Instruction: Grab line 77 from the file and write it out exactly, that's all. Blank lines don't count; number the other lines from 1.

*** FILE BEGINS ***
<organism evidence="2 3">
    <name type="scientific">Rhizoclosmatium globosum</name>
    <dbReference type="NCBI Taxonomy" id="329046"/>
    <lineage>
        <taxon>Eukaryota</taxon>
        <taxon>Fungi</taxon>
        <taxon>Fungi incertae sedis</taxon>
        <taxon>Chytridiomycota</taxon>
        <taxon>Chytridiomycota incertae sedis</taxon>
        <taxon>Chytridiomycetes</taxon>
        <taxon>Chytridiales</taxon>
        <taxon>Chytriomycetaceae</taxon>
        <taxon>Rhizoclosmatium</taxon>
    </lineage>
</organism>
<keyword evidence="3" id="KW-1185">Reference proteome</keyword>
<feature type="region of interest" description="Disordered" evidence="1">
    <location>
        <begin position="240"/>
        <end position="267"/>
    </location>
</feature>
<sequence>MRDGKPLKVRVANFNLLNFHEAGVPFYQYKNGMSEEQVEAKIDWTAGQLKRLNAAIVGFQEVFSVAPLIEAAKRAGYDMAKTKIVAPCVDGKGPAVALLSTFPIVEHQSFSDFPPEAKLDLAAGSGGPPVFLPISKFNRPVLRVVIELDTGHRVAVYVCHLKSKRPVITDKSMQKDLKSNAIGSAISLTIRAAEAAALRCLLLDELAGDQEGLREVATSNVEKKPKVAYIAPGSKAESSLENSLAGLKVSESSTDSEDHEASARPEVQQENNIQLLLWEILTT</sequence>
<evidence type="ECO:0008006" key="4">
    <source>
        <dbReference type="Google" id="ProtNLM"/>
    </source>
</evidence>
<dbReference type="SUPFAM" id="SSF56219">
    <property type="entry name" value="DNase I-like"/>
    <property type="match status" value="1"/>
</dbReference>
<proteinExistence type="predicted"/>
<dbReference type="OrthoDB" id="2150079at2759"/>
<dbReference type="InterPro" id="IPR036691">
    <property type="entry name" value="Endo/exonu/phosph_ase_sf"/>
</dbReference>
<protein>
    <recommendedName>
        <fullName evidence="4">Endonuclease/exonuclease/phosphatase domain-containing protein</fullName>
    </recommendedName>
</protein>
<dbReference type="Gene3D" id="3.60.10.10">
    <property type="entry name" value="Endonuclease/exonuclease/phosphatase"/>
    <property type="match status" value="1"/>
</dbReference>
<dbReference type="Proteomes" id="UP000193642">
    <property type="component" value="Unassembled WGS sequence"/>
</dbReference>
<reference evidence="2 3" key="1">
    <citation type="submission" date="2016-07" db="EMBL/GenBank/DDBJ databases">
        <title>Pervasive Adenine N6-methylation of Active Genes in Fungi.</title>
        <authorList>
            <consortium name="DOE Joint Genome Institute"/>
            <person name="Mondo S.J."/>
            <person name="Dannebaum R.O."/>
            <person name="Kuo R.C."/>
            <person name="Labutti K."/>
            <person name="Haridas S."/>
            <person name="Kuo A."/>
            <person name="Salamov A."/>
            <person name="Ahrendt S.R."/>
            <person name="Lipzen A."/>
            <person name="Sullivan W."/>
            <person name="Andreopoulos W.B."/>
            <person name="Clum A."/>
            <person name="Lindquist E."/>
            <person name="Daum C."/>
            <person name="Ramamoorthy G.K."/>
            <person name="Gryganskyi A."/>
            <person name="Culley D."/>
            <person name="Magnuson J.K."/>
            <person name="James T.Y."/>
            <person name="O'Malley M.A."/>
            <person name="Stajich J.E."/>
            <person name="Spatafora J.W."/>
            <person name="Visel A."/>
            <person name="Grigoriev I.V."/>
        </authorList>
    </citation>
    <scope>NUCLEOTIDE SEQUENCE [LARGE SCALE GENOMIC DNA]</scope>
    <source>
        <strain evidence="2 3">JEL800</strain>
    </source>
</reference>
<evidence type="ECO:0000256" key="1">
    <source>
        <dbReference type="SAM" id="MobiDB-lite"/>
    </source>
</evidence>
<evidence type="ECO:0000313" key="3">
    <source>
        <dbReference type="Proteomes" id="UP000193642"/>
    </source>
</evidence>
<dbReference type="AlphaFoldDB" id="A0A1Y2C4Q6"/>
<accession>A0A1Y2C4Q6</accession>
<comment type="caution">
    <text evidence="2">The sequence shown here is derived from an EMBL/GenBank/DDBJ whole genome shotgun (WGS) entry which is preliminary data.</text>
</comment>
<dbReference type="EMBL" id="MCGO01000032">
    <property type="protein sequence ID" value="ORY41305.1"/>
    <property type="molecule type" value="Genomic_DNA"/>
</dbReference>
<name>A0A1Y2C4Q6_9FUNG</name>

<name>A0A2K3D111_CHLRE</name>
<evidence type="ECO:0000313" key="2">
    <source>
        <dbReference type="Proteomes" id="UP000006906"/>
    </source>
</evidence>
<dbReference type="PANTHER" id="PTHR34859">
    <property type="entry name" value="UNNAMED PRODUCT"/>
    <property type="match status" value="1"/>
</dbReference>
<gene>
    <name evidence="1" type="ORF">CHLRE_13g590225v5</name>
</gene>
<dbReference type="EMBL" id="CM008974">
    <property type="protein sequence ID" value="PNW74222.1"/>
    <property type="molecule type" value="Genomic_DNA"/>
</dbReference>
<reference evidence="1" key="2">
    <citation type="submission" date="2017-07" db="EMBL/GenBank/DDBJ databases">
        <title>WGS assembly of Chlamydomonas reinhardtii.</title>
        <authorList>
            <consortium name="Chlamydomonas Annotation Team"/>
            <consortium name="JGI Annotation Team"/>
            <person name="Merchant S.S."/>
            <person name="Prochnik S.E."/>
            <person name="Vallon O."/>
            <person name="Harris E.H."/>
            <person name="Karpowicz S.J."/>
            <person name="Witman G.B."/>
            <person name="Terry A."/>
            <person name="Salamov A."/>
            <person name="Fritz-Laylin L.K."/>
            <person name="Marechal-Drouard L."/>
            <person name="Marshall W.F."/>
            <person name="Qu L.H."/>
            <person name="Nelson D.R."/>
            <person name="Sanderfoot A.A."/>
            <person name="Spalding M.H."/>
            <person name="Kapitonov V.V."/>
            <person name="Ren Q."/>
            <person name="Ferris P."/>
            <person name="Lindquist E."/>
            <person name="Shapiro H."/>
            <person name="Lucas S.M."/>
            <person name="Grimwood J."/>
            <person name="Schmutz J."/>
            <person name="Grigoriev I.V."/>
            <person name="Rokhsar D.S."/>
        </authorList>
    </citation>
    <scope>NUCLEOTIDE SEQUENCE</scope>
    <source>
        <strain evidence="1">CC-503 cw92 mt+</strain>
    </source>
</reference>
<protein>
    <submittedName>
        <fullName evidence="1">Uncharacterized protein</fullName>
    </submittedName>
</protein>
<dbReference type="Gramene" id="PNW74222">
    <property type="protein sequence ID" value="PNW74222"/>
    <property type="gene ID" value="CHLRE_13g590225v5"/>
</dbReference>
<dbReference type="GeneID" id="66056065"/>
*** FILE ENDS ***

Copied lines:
            <person name="Visel A."/>